As early as 1868 he made his first visit to the region. There had been a small Greek city here, and it was refounded in Roman times; but no one knew the exact location of Priam's city, always assuming he was not a fictitious character. Homer's description of springs had led investigators to a place called Pinarbashi (Turkish for "springhead"); Schliemann duly visited it and decided to dig there. But while waiting for a ship at Chanakkale, he made the acquaintance of the honorary American consul, an Englishman named Frank Calvert. Schliemann had taken out US citizenship, having abandoned his residence (and his first wife) in Russia. Calvert drew his attention to another site in the area called Hisarlik (Turkish for "fortress"), which was so much more promising that he had already bought part of it; and he now told his guest he was welcome to dig there. Later on, however, Schliemann conveniently forgot this and claimed to have been the first to identify the true site of Troy. Vladimir Tolstikov's introduction pays a deserved tribute to Calvert and reassesses his place in the story.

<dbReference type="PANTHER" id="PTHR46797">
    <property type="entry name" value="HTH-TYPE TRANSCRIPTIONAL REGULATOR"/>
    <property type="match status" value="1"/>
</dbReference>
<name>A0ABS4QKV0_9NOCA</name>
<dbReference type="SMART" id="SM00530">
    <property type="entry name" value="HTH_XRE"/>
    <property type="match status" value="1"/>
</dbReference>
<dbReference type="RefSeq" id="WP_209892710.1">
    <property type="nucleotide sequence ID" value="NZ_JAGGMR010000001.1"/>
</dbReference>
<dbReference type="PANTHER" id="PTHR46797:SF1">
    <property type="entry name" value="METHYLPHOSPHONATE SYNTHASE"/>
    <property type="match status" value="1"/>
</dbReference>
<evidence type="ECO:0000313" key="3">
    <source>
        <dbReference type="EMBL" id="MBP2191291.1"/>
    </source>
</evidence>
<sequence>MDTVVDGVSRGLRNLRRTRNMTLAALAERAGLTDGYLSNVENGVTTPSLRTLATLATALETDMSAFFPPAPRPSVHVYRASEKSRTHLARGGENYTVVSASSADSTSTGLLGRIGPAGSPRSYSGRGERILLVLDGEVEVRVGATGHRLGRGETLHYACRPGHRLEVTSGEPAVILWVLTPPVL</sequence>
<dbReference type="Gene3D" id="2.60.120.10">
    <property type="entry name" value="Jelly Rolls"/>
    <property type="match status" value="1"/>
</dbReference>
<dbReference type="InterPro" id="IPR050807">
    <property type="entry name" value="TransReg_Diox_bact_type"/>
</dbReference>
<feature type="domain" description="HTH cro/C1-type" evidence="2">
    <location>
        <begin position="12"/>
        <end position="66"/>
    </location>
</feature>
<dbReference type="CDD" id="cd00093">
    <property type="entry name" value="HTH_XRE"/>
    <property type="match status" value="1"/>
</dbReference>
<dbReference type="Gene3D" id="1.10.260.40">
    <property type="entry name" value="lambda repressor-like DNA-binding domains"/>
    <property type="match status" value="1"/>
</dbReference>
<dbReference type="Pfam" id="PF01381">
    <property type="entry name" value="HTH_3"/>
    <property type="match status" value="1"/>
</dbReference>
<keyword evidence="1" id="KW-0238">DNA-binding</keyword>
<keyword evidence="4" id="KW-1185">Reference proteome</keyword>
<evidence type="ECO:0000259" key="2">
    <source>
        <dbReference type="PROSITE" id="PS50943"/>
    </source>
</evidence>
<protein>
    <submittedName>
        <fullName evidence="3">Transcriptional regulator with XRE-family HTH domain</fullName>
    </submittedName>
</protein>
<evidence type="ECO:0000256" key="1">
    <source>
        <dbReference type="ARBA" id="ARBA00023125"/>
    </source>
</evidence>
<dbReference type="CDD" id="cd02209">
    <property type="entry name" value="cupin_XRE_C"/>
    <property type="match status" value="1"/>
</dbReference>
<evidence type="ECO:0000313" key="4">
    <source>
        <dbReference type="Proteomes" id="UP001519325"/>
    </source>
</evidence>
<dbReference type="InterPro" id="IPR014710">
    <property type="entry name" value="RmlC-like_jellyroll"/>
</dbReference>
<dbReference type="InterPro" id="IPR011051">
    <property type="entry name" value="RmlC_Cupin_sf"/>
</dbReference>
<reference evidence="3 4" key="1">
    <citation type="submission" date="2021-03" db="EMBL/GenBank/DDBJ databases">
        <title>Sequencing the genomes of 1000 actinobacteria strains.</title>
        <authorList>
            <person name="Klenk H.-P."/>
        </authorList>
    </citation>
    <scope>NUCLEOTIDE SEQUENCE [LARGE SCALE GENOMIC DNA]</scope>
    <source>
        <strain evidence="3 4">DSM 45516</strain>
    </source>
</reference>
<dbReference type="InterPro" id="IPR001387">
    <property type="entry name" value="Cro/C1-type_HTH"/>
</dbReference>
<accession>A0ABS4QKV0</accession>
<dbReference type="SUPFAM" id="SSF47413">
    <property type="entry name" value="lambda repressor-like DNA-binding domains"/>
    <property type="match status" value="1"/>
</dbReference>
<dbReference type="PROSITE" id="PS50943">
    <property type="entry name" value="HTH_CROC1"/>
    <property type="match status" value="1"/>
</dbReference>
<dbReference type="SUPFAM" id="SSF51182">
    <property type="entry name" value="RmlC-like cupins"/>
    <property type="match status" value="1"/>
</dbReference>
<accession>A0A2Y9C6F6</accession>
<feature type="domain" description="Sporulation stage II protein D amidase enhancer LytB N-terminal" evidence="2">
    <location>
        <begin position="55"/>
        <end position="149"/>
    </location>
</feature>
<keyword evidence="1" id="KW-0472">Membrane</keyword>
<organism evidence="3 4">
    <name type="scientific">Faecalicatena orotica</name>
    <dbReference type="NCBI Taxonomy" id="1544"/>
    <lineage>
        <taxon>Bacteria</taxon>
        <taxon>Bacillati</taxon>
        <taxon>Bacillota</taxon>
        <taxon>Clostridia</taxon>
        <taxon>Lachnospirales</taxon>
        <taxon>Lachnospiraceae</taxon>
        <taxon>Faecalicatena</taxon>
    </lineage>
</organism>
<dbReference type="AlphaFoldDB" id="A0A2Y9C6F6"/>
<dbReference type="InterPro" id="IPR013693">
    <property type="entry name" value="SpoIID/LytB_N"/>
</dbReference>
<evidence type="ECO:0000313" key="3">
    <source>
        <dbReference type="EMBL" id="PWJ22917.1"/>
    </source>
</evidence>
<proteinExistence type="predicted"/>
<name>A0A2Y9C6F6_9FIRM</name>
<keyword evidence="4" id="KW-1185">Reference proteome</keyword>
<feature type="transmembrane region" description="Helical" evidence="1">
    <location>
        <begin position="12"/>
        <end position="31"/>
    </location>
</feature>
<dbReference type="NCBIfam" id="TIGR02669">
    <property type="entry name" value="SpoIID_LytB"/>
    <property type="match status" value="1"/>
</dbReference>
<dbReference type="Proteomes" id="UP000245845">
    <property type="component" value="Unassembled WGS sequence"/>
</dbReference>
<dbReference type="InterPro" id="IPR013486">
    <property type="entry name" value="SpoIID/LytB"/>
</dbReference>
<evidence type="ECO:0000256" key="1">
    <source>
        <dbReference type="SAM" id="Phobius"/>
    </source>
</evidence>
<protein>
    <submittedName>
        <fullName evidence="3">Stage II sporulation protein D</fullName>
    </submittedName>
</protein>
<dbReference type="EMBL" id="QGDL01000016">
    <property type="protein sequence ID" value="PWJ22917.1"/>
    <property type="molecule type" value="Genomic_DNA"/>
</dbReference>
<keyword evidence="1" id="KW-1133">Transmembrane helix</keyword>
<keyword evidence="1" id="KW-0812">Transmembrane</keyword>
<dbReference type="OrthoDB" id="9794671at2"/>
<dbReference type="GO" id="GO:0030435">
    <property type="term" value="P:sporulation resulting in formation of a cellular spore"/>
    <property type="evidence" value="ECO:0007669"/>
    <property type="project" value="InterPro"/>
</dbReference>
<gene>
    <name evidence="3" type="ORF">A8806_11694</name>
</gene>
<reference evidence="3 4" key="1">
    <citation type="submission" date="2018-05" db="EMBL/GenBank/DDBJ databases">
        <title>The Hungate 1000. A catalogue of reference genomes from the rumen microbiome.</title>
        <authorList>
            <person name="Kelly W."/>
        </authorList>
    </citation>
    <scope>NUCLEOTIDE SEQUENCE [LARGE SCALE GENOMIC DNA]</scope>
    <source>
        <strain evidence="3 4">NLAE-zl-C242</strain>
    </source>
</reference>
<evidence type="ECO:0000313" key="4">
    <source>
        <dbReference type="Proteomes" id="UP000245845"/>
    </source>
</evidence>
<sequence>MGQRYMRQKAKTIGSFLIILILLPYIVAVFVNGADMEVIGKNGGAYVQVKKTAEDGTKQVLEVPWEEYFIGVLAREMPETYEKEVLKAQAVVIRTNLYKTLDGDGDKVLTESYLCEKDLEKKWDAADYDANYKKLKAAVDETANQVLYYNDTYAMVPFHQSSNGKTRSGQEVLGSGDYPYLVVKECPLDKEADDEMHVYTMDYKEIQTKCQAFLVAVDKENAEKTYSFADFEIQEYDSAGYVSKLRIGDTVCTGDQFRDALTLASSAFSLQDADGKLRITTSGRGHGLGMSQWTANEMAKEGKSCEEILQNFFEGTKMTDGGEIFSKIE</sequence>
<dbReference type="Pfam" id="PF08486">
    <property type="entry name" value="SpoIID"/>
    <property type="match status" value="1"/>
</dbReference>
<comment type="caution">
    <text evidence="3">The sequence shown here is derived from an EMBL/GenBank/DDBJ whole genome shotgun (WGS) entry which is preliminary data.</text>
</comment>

The first season's digging began in October 1871, and two more took place in the following years. The aim was to penetrate to the lowest layers of the hill, on the assumption the site would not have had a long history before the famous siege. This was reasonable enough when so little was known about prehistory. In fact the layers Schliemann uncovered belonged to a far earlier city of the third millennium bc, more than 1,000 years before the Trojan war.

By the end of the third season in May 1873 he had found massive fortification walls and a great gateway; he christened this "the Scaean Gates", but the learned world remained unimpressed. A really striking find was needed to attract attention. Exactly at this point - the Schliemann pattern again - he discovered a treasure. Here was the proof so badly needed; this was Priam's treasure rescued from the palace and abandoned near the wall, where it was covered with burning debris. The romantic details struck a chord, and even men as sober as Mr Gladstone were convinced.